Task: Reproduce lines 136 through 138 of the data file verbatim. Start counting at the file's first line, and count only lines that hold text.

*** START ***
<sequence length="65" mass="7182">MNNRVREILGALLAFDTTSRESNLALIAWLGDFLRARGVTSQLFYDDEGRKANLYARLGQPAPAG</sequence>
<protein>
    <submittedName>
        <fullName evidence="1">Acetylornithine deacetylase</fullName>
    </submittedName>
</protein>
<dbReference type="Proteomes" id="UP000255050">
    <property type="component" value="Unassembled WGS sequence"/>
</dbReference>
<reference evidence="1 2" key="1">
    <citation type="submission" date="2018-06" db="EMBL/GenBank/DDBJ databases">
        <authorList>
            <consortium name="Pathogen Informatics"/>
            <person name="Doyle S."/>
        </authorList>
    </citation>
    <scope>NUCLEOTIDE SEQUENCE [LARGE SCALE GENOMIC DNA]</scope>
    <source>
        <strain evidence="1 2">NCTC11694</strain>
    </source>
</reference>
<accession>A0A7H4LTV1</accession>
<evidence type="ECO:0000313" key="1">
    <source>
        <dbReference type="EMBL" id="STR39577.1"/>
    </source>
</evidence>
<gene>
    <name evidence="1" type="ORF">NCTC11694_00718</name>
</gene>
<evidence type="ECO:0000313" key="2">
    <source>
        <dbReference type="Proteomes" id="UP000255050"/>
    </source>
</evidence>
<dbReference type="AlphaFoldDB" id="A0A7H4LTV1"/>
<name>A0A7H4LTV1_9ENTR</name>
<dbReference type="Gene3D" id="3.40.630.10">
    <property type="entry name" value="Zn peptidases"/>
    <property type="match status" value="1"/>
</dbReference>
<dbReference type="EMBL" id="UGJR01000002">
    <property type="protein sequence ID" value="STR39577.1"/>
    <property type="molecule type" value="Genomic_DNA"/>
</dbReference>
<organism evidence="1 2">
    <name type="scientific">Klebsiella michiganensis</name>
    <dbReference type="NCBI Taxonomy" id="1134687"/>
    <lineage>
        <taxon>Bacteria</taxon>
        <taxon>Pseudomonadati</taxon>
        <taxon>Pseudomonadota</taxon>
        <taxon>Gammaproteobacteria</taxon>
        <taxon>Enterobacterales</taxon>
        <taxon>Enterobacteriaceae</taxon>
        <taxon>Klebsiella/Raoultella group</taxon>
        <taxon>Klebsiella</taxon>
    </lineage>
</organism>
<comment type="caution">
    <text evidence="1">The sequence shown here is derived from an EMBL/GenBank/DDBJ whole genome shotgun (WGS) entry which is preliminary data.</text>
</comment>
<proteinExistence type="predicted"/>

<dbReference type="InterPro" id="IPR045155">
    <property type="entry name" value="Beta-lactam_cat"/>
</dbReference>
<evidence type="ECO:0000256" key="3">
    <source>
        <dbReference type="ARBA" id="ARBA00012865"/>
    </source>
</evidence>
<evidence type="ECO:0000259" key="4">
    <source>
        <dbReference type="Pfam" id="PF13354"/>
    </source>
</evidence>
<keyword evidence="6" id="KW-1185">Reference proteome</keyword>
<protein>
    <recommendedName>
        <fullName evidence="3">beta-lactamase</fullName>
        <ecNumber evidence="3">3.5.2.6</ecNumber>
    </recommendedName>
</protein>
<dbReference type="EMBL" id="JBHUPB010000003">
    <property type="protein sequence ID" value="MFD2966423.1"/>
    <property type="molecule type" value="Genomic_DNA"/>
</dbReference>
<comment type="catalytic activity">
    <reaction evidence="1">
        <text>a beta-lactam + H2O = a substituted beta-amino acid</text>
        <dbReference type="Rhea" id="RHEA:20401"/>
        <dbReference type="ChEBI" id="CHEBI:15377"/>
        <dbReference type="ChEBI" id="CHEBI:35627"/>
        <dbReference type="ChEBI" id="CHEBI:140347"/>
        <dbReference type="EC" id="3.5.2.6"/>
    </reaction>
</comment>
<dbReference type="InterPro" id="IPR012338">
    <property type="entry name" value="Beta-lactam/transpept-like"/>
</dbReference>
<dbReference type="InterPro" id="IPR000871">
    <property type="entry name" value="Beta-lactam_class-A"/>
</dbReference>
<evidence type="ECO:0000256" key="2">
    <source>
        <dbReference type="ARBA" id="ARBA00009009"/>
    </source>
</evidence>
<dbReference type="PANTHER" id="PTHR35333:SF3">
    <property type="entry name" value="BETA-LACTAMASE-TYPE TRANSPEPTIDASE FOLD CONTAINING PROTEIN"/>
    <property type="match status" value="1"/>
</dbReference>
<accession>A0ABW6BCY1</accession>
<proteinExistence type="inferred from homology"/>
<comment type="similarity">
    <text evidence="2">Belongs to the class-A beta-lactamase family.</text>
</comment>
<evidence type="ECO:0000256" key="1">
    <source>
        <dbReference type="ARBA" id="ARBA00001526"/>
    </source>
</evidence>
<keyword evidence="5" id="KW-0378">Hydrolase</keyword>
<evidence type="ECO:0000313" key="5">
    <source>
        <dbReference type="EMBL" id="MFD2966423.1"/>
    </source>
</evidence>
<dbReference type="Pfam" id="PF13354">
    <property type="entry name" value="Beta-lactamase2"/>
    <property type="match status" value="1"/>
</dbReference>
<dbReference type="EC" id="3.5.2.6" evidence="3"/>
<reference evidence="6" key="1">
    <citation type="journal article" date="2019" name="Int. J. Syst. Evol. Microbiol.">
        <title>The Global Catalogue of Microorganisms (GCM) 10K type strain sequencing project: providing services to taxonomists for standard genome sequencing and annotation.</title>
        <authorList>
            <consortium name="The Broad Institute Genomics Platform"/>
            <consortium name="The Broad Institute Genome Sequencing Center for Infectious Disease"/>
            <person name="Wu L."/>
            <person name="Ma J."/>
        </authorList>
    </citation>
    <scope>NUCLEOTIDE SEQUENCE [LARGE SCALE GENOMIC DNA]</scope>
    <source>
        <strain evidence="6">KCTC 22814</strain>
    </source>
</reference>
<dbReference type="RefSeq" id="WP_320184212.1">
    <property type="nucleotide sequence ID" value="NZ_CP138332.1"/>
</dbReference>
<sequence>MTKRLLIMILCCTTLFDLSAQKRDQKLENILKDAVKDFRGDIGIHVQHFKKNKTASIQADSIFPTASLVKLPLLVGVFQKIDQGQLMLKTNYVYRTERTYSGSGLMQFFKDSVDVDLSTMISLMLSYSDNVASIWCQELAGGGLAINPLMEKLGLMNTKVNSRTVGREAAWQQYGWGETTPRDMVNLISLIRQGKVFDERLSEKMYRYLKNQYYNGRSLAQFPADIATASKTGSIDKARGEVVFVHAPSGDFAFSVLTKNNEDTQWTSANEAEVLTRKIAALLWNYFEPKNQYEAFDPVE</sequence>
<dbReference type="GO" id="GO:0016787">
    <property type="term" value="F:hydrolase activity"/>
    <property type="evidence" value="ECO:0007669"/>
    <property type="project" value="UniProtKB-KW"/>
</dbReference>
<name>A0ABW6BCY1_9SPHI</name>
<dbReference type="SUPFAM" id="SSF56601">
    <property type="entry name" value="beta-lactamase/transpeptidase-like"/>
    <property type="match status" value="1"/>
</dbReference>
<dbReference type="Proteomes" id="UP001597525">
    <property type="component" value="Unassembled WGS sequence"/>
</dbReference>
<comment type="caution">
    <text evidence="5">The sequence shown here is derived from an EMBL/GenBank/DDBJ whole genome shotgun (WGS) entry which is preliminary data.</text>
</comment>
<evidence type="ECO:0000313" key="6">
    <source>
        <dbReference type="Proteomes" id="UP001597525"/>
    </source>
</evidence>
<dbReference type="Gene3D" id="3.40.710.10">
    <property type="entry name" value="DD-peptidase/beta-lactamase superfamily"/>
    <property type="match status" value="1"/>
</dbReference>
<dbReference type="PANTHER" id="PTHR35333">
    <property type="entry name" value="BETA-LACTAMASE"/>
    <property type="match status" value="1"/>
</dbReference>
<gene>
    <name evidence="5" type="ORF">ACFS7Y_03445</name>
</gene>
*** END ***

        <title>The Global Catalogue of Microorganisms (GCM) 10K type strain sequencing project: providing services to taxonomists for standard genome sequencing and annotation.</title>
        <authorList>
            <consortium name="The Broad Institute Genomics Platform"/>